The Gates Foundation poached Washington STEM CEO, then donated $ 100,000 to a nonprofit to find a replacement

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The headquarters of the Bill & Melinda Gates Foundation in Seattle. (Photo GeekWire / Kurt Schlosser)

In June, the Bill & Melinda Gates Foundation announced that it had hired Angela Jones, the renowned CEO of Washington STEM, the state-wide educational nonprofit that connects underserved students with education and STEM opportunities.

Jones, with over 25 years of administration and outreach experience in elementary and higher education and who previously served as vice president of Eastern Washington University, was seen as a valuable addition to the huge pool of talent from the foundation. Jones is now director of the Washington State Initiative at the Gates Foundation.

Angela Jones, former CEO of Washington STEM. (Photo by Brian Wells)

But it turns out that the foundation’s successful hiring of Jones wasn’t a total loss for the smaller nonprofit. In exchange, Washington STEM received $ 100,000 grant of Gates to help fund the search for Jones’ replacement.

“As we were to see Angela leave, they wanted to support us in this transition,” said Migee Han, Washington STEM’s head of development and communications. “Gates management was very respectful.”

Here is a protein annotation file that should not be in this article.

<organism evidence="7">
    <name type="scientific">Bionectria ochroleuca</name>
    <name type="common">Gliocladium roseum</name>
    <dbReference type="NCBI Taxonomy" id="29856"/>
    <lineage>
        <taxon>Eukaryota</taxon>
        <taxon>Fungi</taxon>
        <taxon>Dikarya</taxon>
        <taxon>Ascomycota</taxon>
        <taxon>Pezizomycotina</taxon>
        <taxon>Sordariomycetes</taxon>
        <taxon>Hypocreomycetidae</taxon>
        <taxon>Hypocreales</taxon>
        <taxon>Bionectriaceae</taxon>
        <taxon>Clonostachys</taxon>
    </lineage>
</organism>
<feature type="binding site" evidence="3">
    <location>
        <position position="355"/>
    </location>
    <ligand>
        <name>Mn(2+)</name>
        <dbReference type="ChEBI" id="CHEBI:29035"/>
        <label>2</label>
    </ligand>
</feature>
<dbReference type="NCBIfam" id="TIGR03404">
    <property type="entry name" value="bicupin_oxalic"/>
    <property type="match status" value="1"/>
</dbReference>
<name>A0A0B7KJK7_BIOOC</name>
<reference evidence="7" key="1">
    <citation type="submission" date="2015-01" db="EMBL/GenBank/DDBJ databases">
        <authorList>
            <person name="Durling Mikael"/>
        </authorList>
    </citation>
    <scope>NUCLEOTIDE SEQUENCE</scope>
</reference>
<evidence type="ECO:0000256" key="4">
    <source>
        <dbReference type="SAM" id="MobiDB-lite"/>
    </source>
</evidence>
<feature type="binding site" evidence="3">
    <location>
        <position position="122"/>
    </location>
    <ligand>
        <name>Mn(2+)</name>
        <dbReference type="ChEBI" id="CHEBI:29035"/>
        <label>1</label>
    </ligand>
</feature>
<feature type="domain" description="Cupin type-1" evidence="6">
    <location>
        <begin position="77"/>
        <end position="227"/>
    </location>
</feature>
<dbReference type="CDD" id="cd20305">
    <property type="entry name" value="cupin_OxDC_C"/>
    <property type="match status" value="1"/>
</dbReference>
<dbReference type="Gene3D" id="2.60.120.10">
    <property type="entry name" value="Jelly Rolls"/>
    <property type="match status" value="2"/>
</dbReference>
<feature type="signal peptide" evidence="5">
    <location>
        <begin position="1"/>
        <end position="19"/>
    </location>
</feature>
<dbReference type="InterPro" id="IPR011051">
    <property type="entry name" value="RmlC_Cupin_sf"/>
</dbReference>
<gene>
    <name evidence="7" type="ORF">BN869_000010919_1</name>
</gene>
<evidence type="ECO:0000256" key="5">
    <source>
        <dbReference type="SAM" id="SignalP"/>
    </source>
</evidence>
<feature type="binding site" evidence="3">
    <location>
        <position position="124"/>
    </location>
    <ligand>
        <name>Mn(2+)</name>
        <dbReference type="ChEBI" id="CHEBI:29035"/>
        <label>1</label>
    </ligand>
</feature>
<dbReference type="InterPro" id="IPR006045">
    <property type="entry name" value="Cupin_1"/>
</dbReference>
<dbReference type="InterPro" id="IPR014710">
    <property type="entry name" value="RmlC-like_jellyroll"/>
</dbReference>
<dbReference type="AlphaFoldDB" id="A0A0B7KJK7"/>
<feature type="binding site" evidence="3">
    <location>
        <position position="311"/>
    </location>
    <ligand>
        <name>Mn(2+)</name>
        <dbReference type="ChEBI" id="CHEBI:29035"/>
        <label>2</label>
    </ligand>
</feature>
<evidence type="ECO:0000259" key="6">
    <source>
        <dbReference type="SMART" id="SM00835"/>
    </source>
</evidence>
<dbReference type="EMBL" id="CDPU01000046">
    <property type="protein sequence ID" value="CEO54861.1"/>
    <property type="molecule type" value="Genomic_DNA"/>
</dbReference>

A spokesperson for Gates confirmed that the grant was intended to ease the transition. “The foundation has provided Washington STEM with a general operating support grant to be used as needed to ensure a smooth leadership transition,” the spokesperson said in a statement.

This is a change in Amazon’s recent playbook when it hired Roshanak Roshandel from Seattle University as Senior Product Manager for Alexa Experience. Roshandel was the chairman of the university’s computer science and software engineering department.

After the tech giant snatched Roshandel, it donated $ 3 million to the school to help create an endowed chair to lead its computer science department.

At the time, Mike Quinn, dean of Seattle University’s science and engineering department, said the endowed chair would help build the reputation of the school’s computer science department.

“The Amazon Endowed Chair of Computing will continue to enhance the visibility and prestige of the IT department nationally and internationally as it continues to grow rapidly in size and quality,” Quinn said in a statement to GeekWire.

The Gates move, similar to Amazon’s hiring of Roshandel, highlights how talent can cluster at the top when large organizations buy talent from smaller ones, a reality rampant in everything from business to baseball.

But in these two cases, it was not a total loss for the smaller, less wealthy organization. Amazon and Gates executives wanted to ensure that existing working relationships extend beyond talent transfer. Washington STEM has worked closely with Gates for years, Han said. And he will continue to do so.

“We were sad to see Angela go,” Han said, adding that the transition grant was discussed when Jones was recruited. “But we had to request it,” she added. “It didn’t come out of nowhere.”

And the money will help Washington STEM continue to recruit top talent, she said. “We are currently in the research process. “


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